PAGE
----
Research has already suggested that too much time spent staring at screens during bed time leads to poorer sleep quality, and a new study has the data to prove it.
Scientists at the University of California, San Francisco used smartphones to measure the amount of time people actually spent looking at their devices. Dr. Gregory M. Marcus, senior author on the study, says, “This is the first study to directly measure actual screen time in natural environments and compare it to sleep quality.” He explains, “We did not rely on participant self-report, but rather utilized a mobile app that ran in the background and could capture exact screen time duration.”
The researchers examined information collected from 653 adults who had participated in an online Health eHeart Study. Each person’s smartphone had a mobile app installed that recorded screen time, or the number of minutes per hour that the screen was turned on. The app then gathered data continuously for 30 days, Fox News reports.
Some of the participants conveyed their own bedtimes and how long they slept, as well as personal and medical information.
Total screen time among the participants averaged 38.4 hours per 30 days. Average screen time was 3.7 minutes per hour, or one hour and 29 minutes daily, the study says.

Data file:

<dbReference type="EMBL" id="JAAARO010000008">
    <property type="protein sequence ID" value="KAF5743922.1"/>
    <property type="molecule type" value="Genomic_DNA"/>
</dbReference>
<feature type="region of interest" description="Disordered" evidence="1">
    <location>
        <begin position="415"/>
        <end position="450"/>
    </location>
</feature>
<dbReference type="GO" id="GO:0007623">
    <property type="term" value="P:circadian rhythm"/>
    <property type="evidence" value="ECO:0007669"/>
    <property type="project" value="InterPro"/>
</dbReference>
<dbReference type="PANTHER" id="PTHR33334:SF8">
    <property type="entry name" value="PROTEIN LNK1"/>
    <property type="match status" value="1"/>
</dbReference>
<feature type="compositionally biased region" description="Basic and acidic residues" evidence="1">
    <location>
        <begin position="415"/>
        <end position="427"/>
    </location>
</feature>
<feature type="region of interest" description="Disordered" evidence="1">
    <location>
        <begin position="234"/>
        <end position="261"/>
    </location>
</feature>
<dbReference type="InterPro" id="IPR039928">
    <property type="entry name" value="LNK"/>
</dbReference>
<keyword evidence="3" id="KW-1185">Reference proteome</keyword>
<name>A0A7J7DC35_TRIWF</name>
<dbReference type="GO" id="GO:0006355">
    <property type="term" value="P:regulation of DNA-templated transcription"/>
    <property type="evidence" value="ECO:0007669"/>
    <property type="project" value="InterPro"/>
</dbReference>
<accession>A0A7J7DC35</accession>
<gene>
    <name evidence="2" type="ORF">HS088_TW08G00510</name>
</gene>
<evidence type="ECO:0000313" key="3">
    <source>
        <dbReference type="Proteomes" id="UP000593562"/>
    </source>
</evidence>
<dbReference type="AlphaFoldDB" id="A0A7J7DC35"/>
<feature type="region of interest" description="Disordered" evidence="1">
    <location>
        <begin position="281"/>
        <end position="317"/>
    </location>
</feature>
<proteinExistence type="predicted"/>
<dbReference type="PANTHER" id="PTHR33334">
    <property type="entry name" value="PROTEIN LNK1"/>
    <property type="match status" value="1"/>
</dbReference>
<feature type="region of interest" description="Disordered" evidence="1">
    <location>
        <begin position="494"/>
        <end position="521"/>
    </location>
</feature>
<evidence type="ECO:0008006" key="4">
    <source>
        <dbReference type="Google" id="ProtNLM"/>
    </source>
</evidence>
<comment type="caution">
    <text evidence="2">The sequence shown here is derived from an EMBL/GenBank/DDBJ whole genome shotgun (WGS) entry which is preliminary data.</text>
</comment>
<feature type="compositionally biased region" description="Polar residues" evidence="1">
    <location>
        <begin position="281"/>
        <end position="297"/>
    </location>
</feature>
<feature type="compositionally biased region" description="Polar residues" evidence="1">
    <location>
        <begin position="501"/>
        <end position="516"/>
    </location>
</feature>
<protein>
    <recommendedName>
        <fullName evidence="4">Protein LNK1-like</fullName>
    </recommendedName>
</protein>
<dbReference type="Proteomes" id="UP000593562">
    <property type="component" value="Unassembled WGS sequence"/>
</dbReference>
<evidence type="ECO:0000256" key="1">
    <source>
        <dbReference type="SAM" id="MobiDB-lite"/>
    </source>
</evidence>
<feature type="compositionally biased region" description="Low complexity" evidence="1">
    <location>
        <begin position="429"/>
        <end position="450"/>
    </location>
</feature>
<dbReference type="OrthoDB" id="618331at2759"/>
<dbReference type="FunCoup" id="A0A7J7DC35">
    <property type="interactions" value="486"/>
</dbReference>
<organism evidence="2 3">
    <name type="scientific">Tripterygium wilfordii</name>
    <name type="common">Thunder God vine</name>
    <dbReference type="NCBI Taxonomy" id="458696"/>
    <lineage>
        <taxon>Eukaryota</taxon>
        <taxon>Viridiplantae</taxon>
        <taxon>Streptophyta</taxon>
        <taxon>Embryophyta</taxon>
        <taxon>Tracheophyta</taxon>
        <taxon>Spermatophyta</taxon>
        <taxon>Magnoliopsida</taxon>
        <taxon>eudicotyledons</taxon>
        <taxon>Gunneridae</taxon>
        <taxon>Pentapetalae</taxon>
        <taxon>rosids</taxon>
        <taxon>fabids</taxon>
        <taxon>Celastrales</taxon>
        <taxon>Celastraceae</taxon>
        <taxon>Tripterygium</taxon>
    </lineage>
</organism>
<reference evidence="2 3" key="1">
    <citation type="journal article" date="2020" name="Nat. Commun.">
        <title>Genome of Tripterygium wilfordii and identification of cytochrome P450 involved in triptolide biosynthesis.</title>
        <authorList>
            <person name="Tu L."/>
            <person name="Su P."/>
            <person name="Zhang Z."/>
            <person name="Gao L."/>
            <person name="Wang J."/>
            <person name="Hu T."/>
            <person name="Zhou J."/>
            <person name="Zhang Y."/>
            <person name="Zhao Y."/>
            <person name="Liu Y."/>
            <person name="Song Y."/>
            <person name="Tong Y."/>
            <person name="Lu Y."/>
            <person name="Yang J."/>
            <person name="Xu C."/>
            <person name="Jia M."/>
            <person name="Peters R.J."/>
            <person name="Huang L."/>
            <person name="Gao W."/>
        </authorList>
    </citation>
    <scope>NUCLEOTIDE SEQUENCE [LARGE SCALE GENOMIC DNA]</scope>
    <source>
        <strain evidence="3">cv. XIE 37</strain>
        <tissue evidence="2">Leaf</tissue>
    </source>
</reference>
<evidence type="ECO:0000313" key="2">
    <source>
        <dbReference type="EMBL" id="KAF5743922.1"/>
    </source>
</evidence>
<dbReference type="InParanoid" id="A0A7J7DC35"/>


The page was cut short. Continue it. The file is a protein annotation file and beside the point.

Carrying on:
“At first glance, that we on average spend about an hour and a half of our time interacting with our phone every day may not seem surprising,” Marcus tells Reuters.
But in thinking about the fact that this is an hour and a half of uninterrupted time, that is a pretty significant part of our day.
The results also showed that younger participants tended to spend more time on their phones. While screen time differed according to age and race, it was similar for people with the same socioeconomic background, the researchers observed.
As screen time increased, self-reported sleep quality went down, including taking more time to fall asleep and getting fewer hours of sleep in total. “More screen time right around participant-reported bedtime was particularly associated with longer sleep latency (or a longer time to fall asleep) and reduced sleep quality,” Marcus says.
The light emitted by smartphones is believed to suppress the production of melatonin, which is linked to healthy sleep, Marcus adds. It is also likely that interactive things like tweets or Facebook posts stimulate a person, instead of preparing him or her for sleep, Marcus explains.
Cutting back on screen time may help with sleep problems. Marcus says, “Therefore, if an individual is having difficulty falling asleep or maintaining an adequate quality of sleep, I think our observations support a good trial of screen time avoidance to determine if it helps that person obtain a good night’s sleep.”
The study was published in the journal PLOS ONE.